ON ONE POINT, both sides in the case of Office of the President vs. Office of the Independent Counsel agree: The issue pitting President and Mrs. Clinton against counsel Kenneth Starr is unprecedented.
It raises a major constitutional question -- whether, in the context of a grand jury probe, matters between the First Lady and government attorneys are confidential under client-lawyer privilege. The White House says yes. So did a federal district judge. Mr. Starr says no. So did a federal appeals court on a split 2-1 decision. Only the Supreme Court can decide.
In addition to this fascinating legal issue, the case also involves the practical functioning of government. For if Mrs. Clinton, as a member of the White House inner circle, cannot deal with government attorneys without potential loss of privacy, then neither can the president or, presumably, other top members of his entourage. Carried to its logical conclusion, so chilling an inhibition would be an intolerable burden on this White House -- or any White House.
What Mr. Starr apparently is after, in his examination of the Whitewater land deals, is evidence of perjury or obstruction of justice on the part of the First Lady. To this end, he is seeking notes taken by government attorneys who conferred with Mrs. Clinton about the removal of papers from the office of White House assistant counsel Vincent Foster after his suicide and on the occasion of Mrs. Clinton's appearance before a federal grand jury.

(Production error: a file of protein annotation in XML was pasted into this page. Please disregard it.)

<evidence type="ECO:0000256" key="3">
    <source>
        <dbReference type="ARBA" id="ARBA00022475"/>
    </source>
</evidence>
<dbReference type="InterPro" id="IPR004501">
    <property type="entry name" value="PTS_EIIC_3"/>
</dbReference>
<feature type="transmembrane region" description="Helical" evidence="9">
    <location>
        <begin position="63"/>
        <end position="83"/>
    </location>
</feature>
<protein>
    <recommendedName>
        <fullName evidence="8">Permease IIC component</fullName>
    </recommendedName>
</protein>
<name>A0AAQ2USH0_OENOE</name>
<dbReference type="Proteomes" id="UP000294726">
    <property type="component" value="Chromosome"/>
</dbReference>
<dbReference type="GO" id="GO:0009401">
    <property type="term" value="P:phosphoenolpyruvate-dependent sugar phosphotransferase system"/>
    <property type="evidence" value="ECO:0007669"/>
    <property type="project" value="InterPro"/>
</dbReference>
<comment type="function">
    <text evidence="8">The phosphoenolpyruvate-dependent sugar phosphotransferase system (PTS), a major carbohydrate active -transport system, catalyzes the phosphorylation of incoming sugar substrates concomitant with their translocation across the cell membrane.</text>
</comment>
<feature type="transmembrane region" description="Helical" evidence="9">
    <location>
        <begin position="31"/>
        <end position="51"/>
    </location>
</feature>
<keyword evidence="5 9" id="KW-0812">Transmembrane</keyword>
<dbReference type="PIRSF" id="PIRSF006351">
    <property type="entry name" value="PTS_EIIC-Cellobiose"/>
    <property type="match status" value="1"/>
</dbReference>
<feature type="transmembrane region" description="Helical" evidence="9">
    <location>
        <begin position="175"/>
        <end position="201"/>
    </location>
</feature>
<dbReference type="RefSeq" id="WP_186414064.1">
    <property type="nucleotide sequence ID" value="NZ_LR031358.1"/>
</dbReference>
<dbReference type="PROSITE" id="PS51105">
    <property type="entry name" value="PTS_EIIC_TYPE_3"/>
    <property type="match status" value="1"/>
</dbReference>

The White House balked at Mr. Starr's "fishing expedition," thus opening the president and his wife to charges of cover-up by their critics. Interestingly enough, the only major earlier case mentioned tangentially in the court opinions involved Richard Nixon's losing battle over his White House tapes. So to bring the issue out into the open, White House attorneys demanded release of the secret federal appeals decision even though it had gone against them.
The result is some high-powered rhetoric. "Never in history," Mr. Starr charges, "has this kind of privilege been asserted in a federal criminal proceeding." "No previous independent counsel," the White House retorts, "has had the audacity or imagination to launch such a direct attack upon the seemingly well-established rights of government clients to unfettered assistance of counsel."
Because the stakes are so high, because clarification on the client-government attorney issue is so necessary, because the public interest is deeply involved, the Supreme Court should settle this case with the attention and dispatch it deserves.
Pub Date: 5/14/97